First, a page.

From Middle English splene, splen, borrowed from Anglo-Norman espleen and Old French esplein, esplen, from Latin splēn (“milt”), from Ancient Greek σπλήν (splḗn, “the spleen”). Doublet of lien. Partially displaced the native English term milt.
- (anatomy, immunology) In vertebrates, including humans, a ductless vascular gland, located in the left upper abdomen near the stomach, which destroys old red blood cells, removes debris from the bloodstream, acts as a reservoir of blood, and produces lymphocytes.
- (archaic, except in the set phrase "to vent one's spleen") A bad mood; spitefulness.
- 1843, “A Voice from Trinidad”, in Colonial Magazine and Commercial-maritime Journal, page 465:
- Too many, however, who might take an honourable stand, fear the petty spleen of the plantocracy; preferring the most disgusting adulation, to the blessing of him ready to perish.
- (obsolete, rare) A sudden motion or action; a fit; a freak; a whim.
- 1593, [William Shakespeare], Venvs and Adonis, London: […] Richard Field, […], OCLC 837166078; Shakespeare’s Venvs & Adonis: […], 4th edition, London: J[oseph] M[alaby] Dent and Co. […], 1896, OCLC 19803734:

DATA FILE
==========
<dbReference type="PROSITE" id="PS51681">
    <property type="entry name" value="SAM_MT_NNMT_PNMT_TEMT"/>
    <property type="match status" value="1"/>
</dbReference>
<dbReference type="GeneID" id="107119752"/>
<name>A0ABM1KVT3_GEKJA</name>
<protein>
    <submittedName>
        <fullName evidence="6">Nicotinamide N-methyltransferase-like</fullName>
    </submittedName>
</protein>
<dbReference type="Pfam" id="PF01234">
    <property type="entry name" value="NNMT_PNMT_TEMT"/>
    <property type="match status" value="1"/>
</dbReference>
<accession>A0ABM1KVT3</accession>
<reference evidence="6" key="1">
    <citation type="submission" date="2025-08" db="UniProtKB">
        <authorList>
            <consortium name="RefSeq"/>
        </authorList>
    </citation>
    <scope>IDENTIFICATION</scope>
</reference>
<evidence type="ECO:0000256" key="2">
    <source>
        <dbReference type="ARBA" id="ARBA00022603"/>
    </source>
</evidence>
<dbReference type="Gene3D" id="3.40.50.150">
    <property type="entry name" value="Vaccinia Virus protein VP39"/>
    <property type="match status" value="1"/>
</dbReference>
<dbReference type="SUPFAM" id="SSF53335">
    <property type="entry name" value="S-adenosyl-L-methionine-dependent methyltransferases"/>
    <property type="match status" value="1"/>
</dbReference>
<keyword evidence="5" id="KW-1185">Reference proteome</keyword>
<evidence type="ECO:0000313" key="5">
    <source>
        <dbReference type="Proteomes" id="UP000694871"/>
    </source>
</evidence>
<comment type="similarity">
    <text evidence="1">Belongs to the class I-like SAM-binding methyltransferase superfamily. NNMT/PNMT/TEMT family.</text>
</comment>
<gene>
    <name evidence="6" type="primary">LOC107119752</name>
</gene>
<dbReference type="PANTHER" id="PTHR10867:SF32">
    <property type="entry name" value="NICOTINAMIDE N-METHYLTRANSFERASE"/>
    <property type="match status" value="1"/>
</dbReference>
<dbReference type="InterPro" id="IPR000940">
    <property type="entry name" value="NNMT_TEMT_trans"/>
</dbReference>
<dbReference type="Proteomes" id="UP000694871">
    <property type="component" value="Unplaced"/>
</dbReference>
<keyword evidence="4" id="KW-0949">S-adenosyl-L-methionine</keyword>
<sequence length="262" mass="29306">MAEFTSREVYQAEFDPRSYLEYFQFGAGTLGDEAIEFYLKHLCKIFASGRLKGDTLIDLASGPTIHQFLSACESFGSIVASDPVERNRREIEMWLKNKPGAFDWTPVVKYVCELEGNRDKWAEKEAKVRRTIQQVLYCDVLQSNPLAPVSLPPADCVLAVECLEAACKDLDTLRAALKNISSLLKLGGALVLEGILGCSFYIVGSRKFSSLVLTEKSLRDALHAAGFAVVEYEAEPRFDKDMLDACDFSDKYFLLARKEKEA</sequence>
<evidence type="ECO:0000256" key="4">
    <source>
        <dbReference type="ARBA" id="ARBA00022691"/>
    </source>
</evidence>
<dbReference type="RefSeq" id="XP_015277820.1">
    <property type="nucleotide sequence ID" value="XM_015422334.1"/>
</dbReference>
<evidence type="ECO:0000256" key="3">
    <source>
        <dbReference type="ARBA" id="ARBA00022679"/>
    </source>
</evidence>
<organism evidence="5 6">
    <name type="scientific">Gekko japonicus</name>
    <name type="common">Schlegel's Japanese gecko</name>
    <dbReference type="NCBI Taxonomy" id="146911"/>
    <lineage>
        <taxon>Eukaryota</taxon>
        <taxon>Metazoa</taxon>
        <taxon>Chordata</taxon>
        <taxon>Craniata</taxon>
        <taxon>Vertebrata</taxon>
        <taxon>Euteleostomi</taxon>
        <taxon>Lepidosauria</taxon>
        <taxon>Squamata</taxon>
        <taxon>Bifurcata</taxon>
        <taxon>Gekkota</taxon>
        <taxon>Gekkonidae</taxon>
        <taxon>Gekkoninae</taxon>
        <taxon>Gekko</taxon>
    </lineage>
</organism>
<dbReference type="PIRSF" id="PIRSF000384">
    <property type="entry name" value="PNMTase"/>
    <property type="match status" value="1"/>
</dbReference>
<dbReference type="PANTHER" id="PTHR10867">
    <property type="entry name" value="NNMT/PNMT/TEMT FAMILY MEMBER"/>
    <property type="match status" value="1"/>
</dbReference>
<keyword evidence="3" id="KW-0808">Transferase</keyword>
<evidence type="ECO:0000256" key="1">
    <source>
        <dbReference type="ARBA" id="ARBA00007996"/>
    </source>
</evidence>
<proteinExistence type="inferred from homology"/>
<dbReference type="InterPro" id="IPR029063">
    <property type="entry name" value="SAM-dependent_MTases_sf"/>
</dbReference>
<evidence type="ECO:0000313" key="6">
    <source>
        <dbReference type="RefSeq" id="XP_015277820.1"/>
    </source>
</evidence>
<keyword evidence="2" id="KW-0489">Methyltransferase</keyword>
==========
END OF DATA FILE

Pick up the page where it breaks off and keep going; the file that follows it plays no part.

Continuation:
- A thousand spleens bear her a thousand ways.
- Brief as the lightning in the collied night; That, in a spleen, unfolds both heaven and Earth
- (obsolete) Melancholy; hypochondriacal affections.
- A fit of immoderate laughter or merriment.
- c. 1601–1602, William Shakespeare, “Twelfe Night, or VVhat You VVill”, in Mr. William Shakespeares Comedies, Histories, & Tragedies: Published According to the True Originall Copies (First Folio), London: […] Isaac Iaggard, and Ed[ward] Blount, published 1623, OCLC 606515358, [Act III, scene ii]:
- By virtue, thou enforcest laughter ; thy silly thought, my spleen
- (obsolete, transitive) To dislike.
- (Can we find and add a quotation of Bishop Hacket to this entry?)
spleen m (plural spleens)